Iron Man 2 (review)
This is the metric by which I ended up measuring Iron Man 2: By the time it was over, did I actually want to see it again this weekend with my geek gang (only one of which I was able to bring with me to the press screening a few days ago)? And the answer ended up being Yes, I decided that I’m looking forward to seeing Iron Man 2 again. I decided that No, it will not be a chore to sit through Iron Man 2 again.
This is one of those movies that comes with a built-in wild swing of expectations: You hope with your geeky heart of hearts that it’s gonna be as awesome as the movie the awesomeness of which spawned this sequel in the first place, and you know in your geeky heart of hearts that it’s absolutely impossible for a sequel to be as delightfully surprising as that first film was. Robert Downey Jr. took us completely unawares in Iron Man with his deadpan-casual portrayal of genius industrialist billionaire playboy Tony Stark: just the description of the character reads like a huge joke, and Downey took it and walked a line between humor and pathos that was as startling as it was entertaining. But now we know his Tony Stark, and how could he — actor or character — be more than he is?
He can’t, and that greatly limits how much Iron Man 2 can surprise us. But sequels must always be bigger, faster, louder, whatever-er, and so of course director Jon Favreau (Elf) has crammed in more actionier stuff: more CGI guys-in-armored-suits fighting more CGI robot warriors in incoherently staged battles that range over air and ground. The faults of Iron Man 2 are those of Iron Man blown up in dimension — it’s mostly tough to tell who’s whaling on whom, and harder even to care about anything except who triumphs in the end, which is, of course, always a foregone conclusion. This is a superhero comic book movie of the most conservative stripe: the guy we’re supposed to acknowledge as “good” always wins, because that’s the formula.
If Favreau is content to ramp up the action by simply dolloping on more of everything — including the jumbled disjointedness — then screenwriter Justin Theroux is happy to let such plot as there is lazily write itself. Which may be the most disappointing thing about 2. (Other than the lack of a subtitle to make fun of. What? It’s just called Iron Man 2? Where’s the colon and the “Revenge of the Military Industrial Complex” or the “Rise of the Conflicted Warrior Playboy”?) The hints of something as complex as a Dark Knight or Watchmen are so tantalizing palpable here that I’m frankly stunned that Theroux, who cowrote the brilliantly subversive Tropic Thunder, didn’t see it… or maybe I should be angry that he wasn’t allowed to go where this story is quite clearly itching to go (though that’s hard to believe after we’ve seen that moral complexity didn’t stop The Dark Knight from raking in a billion bucks worldwide). The story is barely worth mentioning except to point out where it could have been so much smarter with so little impact on the extra-explosioniness a sequel demands.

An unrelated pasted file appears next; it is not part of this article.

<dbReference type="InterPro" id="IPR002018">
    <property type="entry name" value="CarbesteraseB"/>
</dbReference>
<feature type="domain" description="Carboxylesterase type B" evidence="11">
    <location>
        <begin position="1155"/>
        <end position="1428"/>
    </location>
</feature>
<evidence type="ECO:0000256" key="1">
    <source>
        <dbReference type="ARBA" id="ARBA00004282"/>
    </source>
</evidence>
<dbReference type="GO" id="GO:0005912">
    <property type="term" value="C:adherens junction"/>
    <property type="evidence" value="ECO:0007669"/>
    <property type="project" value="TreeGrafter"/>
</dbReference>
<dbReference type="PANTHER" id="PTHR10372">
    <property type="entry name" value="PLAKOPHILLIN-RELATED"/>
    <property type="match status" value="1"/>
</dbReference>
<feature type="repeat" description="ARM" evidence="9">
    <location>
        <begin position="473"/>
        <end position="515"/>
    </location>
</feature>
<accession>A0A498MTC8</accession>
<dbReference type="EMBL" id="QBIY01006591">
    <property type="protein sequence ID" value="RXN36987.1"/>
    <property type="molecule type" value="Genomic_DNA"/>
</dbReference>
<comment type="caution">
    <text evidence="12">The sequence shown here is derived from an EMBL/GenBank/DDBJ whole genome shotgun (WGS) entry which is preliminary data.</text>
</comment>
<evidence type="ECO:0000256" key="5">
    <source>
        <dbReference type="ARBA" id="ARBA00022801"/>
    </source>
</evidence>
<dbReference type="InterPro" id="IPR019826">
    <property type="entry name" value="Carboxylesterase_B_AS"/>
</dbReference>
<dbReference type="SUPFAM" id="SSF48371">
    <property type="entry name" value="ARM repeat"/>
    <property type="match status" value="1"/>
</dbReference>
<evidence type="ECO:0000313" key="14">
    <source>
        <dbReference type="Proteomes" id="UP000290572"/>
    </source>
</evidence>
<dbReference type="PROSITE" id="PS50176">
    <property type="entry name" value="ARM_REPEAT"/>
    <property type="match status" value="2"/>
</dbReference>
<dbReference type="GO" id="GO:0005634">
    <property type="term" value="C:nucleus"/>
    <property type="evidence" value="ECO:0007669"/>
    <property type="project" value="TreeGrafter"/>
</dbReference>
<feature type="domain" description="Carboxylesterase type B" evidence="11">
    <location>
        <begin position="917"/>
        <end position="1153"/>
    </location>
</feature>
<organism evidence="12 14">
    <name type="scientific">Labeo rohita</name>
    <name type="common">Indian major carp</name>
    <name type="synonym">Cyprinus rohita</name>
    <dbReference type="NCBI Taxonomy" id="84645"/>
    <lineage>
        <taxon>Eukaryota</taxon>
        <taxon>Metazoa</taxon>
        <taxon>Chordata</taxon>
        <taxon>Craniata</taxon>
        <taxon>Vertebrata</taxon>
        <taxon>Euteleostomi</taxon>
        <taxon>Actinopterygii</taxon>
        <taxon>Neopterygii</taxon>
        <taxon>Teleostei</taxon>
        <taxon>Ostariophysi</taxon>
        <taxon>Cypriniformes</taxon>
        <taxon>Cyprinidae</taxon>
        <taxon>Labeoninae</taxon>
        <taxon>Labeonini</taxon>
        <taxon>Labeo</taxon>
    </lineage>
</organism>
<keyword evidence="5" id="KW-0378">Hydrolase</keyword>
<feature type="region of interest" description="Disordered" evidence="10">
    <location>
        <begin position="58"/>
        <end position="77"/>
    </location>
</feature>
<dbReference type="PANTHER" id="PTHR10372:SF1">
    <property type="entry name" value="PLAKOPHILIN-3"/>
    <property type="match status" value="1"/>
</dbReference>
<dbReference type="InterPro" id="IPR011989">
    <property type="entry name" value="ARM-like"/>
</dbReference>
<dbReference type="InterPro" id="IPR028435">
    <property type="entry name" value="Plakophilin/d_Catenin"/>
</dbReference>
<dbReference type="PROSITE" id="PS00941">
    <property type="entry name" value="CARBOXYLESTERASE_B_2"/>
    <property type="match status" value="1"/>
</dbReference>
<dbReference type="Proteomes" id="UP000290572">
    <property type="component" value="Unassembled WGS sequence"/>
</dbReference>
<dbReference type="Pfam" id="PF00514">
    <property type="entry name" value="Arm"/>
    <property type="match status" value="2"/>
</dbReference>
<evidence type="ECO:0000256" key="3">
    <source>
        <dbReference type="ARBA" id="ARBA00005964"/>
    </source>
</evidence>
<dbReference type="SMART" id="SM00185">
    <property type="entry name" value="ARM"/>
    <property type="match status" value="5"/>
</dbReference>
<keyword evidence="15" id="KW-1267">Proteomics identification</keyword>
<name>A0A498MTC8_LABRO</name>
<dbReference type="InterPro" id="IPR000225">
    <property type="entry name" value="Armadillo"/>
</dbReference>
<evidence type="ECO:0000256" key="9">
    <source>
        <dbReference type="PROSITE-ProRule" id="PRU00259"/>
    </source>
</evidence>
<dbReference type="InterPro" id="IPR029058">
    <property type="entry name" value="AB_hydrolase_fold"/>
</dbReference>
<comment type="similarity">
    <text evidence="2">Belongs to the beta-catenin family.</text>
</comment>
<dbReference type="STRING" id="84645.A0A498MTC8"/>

It’s six months on from the events of the first film, which ended with Stark publicly acknowledging that he is Iron Man, and he is besieged on all sides. The little power plant in his chest is slowly killing him even as it keeps him alive. His relationship with Pepper (Gwyneth Paltrow: Running with Scissors, Sky Captain and the World of Tomorrow) seems to be stalled. There’s something at least as odd as alluring about his new assistant (Scarlett Johansson: The Spirit, Vicky Cristina Barcelona). His pal Rhodey (Don Cheadle: Brooklyn’s Finest, Hotel for Dogs), a Marine lieutenant colonel, is hounding him to share the Iron Man suits with the U.S. government, only slightly more nicely than is the weaselly head of the Senate Armed Services Committee (Garry Shandling [Over the Hedge, Town and Country], who is more terrifying, in a totally appropriate way, than funny, as we might have expected). His corporate competition (Sam Rockwell: Everybody’s Fine, G-Force) is trying to elbow in on his defense contracts. And an enemy he didn’t even know he had (Mickey Rourke: Sin City, Man on Fire) is out for his blood.